I walked into the Nets locker room after a recent game and immediately sensed Chris Douglas-Roberts was someone I could engage. CDR was one of the few players still in the locker room…as most players take turns shooting around…and I don’t think I could have received a more peace conversation from anyone else at that moment. The second year guard/forward out of Memphis is a gifted scorer and tremendous athlete. He was averaging 10 points a game but went off for a game high 23 in the Nets 108-97 loss to the Sixers. Off the bench, he seemed determined to make a game impact. The Nets…who won last night vs. Sacramento…have 8 wins on the season and definitely pulling out the stops not to fall one game short of the NBA record for futility…’72-’73 Philadelphia 76’ers…9-72 record. I can attest that CDR is playing hard and I hope you sense the same when reading the following interview.
Michael Tillery: During your time in school at Memphis, you played in one of the most successful programs in recent memory. The Nets are having a difficult time of it this season. I want to do this for the kids. Do you have any advice?
Chris Douglas-Roberts: The best situation I could give a kid in a bad situation…period…is to focus on the tunnel…the light at the end of the tunnel. If anybody knows about that, I do. I came from a bad neighborhood in Detroit on the west side and nobody I know has ever gotten out. I saw a bigger picture no matter how hard things got. You have to continue to look at that big picture. In this case, I’m doing the same thing. This is just a minor setback. It’s bad because we’re living it and we’re losing…amongst a lot of other things…but at the end of the day, it’s just one season out of many.
MT: When you are out on the floor…we are all taught to take steps to get to the next…do you see that aforementioned light in a play…then a quarter…then a game…then ultimately the season?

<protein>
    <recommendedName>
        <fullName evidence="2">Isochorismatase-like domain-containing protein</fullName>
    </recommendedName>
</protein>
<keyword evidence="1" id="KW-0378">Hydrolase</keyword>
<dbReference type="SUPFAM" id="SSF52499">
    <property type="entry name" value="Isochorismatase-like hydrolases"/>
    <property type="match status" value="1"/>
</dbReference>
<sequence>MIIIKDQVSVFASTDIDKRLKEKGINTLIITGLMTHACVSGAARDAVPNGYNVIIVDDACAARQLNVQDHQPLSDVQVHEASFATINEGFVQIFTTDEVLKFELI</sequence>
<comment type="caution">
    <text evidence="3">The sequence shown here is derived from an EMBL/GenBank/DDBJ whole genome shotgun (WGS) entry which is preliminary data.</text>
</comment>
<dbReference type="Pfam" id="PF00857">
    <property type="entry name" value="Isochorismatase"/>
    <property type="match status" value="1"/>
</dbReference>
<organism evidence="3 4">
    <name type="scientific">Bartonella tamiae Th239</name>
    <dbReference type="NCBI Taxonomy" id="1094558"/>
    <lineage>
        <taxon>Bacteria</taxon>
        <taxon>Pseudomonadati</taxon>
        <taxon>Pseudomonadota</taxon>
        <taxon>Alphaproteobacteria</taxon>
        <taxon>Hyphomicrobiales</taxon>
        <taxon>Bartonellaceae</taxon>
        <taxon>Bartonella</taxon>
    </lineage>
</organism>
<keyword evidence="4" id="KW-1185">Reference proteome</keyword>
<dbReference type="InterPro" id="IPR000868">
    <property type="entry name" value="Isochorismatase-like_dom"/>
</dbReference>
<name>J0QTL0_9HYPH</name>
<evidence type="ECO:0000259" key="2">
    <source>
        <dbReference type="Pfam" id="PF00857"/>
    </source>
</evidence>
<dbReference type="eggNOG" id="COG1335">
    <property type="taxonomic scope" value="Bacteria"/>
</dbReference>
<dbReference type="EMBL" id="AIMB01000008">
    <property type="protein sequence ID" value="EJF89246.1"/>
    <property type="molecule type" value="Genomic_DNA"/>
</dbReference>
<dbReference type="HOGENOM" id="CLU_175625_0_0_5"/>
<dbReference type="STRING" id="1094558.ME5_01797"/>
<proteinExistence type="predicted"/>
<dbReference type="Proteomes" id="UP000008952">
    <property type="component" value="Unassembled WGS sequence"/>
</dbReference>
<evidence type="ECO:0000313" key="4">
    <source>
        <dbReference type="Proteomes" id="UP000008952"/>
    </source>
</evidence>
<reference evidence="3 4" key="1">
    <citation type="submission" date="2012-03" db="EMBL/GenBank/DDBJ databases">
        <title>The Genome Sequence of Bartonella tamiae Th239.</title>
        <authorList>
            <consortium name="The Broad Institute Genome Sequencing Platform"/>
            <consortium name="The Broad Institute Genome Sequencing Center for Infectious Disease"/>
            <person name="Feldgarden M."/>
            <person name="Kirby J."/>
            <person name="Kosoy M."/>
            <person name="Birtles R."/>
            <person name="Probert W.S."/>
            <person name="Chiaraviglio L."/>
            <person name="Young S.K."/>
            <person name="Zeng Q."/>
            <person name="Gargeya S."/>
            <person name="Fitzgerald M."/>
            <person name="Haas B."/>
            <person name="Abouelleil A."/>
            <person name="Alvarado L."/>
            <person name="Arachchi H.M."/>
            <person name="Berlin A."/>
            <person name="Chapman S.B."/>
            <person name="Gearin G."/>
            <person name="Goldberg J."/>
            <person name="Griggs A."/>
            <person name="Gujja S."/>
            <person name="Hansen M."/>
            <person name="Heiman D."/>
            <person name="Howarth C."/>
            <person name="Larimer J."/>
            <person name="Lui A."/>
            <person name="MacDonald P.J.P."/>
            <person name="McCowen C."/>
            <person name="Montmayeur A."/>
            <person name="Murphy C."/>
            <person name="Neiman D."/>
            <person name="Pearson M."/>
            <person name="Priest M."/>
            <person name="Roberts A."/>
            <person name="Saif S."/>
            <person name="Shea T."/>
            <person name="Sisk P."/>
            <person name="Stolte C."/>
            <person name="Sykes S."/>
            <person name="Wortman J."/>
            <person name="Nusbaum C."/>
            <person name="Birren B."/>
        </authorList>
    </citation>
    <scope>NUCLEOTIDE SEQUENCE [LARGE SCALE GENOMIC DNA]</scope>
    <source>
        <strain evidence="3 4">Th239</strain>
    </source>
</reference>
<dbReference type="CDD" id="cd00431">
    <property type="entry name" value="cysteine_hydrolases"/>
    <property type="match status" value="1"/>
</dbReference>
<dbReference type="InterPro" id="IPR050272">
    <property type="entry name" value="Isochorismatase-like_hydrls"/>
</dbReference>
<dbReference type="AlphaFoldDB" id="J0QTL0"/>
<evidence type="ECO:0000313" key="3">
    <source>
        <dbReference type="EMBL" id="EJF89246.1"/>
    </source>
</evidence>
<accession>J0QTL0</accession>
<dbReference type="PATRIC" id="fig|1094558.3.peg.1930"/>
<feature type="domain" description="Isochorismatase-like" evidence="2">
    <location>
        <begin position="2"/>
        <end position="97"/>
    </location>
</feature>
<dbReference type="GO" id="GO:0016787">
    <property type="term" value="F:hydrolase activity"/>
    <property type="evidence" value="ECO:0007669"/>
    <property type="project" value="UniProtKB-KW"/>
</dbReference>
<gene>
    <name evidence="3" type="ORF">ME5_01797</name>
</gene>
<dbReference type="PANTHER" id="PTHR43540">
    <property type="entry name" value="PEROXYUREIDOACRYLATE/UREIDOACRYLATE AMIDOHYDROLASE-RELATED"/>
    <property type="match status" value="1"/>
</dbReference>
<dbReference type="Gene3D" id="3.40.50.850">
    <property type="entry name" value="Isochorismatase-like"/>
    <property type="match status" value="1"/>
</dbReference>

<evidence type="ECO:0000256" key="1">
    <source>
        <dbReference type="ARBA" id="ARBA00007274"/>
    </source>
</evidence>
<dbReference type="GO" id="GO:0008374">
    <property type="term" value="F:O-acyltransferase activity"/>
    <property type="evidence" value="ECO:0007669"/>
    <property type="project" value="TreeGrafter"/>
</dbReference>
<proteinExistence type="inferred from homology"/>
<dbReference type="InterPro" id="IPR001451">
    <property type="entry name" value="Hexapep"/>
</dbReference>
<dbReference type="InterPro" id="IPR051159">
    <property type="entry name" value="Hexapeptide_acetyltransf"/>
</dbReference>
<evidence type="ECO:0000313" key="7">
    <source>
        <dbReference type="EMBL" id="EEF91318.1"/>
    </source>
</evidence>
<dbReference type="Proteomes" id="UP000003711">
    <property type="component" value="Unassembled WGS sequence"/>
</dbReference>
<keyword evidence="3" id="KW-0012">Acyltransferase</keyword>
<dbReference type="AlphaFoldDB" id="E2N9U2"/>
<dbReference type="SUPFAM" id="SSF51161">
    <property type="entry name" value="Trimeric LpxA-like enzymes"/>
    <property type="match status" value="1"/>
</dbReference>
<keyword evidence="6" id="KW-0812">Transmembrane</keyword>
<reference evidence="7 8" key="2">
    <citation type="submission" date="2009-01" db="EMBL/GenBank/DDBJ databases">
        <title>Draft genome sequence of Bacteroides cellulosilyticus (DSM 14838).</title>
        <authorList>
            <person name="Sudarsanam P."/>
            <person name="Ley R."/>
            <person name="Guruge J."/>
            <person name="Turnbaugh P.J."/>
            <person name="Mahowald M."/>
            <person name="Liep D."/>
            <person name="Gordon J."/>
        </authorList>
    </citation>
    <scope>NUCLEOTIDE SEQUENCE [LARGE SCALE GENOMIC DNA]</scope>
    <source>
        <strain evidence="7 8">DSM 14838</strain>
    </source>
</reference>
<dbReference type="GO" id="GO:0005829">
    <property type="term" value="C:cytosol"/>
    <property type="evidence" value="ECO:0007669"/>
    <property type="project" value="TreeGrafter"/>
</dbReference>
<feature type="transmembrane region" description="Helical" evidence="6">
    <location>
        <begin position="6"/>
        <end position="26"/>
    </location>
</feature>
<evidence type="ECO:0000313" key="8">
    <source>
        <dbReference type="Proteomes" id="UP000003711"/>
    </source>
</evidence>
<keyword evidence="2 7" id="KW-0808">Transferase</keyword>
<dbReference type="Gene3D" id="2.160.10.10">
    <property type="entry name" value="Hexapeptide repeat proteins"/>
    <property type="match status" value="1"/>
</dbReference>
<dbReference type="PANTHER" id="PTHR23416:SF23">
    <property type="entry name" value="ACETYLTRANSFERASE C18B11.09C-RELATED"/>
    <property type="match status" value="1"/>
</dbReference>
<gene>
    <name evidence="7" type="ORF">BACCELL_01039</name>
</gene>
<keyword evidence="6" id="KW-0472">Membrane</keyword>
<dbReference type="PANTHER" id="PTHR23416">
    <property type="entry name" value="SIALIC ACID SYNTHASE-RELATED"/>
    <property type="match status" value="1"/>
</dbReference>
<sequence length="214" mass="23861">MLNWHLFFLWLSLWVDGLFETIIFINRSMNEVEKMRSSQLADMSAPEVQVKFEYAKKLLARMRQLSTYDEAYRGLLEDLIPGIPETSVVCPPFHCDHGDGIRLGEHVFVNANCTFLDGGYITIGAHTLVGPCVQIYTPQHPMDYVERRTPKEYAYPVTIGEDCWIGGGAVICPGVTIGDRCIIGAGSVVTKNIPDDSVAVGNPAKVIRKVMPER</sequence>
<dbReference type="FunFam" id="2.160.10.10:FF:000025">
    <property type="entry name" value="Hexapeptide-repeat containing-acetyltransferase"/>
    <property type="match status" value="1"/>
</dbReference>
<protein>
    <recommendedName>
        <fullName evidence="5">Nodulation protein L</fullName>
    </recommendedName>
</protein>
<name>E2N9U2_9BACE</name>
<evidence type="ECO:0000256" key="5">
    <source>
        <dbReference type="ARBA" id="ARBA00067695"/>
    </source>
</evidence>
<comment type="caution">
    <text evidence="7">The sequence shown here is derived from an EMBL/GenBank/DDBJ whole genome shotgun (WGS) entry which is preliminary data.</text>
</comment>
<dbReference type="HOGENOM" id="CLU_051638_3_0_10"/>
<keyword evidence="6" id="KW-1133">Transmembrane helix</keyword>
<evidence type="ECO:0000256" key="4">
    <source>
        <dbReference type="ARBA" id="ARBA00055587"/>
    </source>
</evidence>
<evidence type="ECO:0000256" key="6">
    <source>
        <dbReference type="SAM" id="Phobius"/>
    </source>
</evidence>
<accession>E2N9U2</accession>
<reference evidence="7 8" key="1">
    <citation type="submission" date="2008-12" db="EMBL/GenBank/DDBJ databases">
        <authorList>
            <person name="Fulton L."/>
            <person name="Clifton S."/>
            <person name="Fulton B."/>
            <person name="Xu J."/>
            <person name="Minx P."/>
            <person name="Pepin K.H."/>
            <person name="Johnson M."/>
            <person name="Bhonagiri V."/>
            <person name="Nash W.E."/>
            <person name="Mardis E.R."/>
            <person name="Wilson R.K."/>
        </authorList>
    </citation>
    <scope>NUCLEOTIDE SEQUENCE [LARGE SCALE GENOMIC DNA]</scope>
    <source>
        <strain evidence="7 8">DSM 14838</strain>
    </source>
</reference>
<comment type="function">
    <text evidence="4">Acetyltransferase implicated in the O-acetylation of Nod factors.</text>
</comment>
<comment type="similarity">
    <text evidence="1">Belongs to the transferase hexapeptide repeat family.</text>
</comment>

CDR: Honestly, it’s (at the time) 15 games left as far as this season. If we were going to turn it around, it would have happened by All-Star break. You have to find a positive out of this some way…in any situation. There’s a lot of negative going around. You have to look to the positive.
MT: Being you are in the New York area, there’s a lot of speculation in the air about next season. How does that affect…or not…a professional athlete with everything swirling around the organization?
CDR: You can’t really pay too much attention to it because no one really knows what’s going to happen next year. You don’t know…you just don’t know. A lot of talk and speculation but at the end of the day, you just won’t know until it happens. You have to focus on the present.
MT: What are some of your individual goals?
CDR: Just to continue to improve every year. Never take a summer off. Never get complacent even when I get to a point where I’m really successful in the NBA. Early in the season…the first three months…I was beginning to do some things but things change and they have changed so I can never let up.
MT: Obviously, you are a very talented player…with a lot of skills specifically as a scorer…what do you learn inside of a game?
CDR: It’s tough Mike. It’s been so up and down. In the NBA, things change overnight. You have to learn on the run and when things do change and it’s a hard time, you can’t get down on yourself. Confidence is everything. A let down in confidence even before a game can really…really affect you. Learning is the beautiful part of this game. You never get too old to learn. I was watching Kobe working out last summer with Hakeem Olajuwon.